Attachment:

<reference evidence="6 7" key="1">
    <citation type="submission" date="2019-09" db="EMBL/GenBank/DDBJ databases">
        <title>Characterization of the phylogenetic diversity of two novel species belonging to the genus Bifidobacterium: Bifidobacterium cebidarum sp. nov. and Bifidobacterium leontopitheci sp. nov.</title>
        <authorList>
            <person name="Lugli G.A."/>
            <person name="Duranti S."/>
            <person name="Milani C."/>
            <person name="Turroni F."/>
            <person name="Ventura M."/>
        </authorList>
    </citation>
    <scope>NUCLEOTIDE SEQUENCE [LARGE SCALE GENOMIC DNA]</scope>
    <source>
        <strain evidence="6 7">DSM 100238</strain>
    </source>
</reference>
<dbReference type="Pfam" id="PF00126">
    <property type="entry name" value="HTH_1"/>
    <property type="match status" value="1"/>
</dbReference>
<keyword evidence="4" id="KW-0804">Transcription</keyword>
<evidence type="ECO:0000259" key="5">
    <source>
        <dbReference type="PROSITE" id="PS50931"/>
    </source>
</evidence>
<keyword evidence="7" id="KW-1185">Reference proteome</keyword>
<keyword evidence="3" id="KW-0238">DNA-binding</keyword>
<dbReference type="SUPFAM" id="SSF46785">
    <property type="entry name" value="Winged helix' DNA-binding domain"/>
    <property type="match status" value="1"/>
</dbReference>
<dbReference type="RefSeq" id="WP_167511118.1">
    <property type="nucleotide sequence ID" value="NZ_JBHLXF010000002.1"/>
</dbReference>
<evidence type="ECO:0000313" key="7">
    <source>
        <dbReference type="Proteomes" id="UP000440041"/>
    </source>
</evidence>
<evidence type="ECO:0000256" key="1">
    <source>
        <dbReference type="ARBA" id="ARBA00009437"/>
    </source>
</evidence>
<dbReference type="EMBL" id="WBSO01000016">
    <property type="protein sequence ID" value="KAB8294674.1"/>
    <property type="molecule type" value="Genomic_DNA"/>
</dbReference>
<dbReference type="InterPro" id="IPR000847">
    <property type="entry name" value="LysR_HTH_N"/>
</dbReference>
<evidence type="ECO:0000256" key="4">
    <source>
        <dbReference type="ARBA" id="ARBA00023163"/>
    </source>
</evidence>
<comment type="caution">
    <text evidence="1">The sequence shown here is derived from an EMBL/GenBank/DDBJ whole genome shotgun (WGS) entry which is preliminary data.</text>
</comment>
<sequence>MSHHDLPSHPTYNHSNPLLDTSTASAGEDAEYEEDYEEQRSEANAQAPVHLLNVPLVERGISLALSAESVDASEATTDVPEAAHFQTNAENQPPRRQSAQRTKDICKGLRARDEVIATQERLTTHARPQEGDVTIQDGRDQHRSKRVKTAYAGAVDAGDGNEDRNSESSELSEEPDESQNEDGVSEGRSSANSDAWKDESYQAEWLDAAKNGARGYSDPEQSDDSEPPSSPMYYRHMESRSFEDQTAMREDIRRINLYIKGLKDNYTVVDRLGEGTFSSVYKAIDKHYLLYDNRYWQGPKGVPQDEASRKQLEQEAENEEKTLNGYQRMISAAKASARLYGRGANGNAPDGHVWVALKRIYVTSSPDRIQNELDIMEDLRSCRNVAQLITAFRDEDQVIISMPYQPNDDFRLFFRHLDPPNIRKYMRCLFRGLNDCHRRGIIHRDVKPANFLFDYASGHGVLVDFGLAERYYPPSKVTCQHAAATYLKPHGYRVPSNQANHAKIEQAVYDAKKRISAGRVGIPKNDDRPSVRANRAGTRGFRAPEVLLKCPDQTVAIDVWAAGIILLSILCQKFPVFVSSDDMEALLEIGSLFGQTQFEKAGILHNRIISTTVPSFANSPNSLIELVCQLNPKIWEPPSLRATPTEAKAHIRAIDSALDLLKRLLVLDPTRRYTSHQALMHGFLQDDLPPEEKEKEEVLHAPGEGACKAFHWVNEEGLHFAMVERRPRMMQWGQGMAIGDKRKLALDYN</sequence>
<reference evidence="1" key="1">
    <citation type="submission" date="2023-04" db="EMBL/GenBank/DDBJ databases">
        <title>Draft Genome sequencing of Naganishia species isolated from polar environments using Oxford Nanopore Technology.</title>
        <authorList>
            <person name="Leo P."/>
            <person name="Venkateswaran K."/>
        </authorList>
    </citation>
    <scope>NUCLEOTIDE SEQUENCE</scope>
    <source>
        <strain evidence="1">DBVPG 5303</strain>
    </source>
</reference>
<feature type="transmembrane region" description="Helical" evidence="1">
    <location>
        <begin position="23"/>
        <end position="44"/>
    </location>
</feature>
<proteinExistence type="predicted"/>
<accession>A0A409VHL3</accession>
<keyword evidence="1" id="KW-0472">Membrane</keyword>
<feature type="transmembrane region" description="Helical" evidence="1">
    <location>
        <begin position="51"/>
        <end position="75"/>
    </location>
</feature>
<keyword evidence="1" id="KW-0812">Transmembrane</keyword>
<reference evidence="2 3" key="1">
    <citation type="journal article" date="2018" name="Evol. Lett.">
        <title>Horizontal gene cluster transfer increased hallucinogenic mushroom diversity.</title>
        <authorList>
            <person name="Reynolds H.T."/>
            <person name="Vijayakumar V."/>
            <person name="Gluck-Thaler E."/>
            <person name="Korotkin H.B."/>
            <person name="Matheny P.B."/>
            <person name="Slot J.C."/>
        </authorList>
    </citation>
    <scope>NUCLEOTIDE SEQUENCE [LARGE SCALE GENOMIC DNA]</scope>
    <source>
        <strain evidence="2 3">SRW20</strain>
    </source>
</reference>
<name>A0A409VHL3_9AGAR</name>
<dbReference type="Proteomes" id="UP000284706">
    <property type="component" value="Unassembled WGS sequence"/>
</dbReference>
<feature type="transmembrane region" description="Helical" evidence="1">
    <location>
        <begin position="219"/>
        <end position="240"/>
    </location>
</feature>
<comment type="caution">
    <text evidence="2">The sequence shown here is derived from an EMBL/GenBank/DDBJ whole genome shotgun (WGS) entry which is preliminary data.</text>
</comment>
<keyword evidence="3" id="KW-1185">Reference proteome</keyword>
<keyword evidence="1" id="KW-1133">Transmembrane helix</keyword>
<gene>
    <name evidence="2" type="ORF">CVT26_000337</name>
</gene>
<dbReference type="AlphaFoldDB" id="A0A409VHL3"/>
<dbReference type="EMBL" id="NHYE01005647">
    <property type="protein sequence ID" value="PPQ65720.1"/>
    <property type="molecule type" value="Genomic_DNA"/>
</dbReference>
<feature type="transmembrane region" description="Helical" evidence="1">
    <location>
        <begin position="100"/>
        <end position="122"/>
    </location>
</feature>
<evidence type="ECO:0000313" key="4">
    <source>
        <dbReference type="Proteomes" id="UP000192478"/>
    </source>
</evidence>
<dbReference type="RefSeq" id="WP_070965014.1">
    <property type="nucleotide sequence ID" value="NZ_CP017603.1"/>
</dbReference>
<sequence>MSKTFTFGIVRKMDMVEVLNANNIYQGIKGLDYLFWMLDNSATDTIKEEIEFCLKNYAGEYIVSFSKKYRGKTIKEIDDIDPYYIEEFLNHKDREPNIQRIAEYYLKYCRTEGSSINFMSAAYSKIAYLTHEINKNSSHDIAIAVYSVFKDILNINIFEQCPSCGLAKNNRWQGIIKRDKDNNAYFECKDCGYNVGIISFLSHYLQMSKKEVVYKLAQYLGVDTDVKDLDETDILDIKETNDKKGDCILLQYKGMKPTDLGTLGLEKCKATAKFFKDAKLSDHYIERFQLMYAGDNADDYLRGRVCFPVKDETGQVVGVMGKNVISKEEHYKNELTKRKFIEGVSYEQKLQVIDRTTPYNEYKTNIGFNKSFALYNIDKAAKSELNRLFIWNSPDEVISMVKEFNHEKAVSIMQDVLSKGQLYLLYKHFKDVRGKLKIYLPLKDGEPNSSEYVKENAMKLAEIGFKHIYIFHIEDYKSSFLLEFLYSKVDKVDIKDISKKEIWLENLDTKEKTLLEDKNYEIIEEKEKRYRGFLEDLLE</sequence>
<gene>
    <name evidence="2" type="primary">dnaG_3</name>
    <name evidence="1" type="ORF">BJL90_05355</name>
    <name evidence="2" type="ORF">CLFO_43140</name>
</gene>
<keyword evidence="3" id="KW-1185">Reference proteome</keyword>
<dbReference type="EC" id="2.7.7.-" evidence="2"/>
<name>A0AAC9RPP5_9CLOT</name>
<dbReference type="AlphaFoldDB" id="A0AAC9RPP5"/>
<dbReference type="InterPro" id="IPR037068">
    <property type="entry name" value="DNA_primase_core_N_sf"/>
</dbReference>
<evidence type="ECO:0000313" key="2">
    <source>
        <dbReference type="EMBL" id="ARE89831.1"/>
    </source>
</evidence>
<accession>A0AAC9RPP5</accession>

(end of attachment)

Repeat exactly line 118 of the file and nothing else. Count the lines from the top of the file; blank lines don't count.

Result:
<comment type="caution">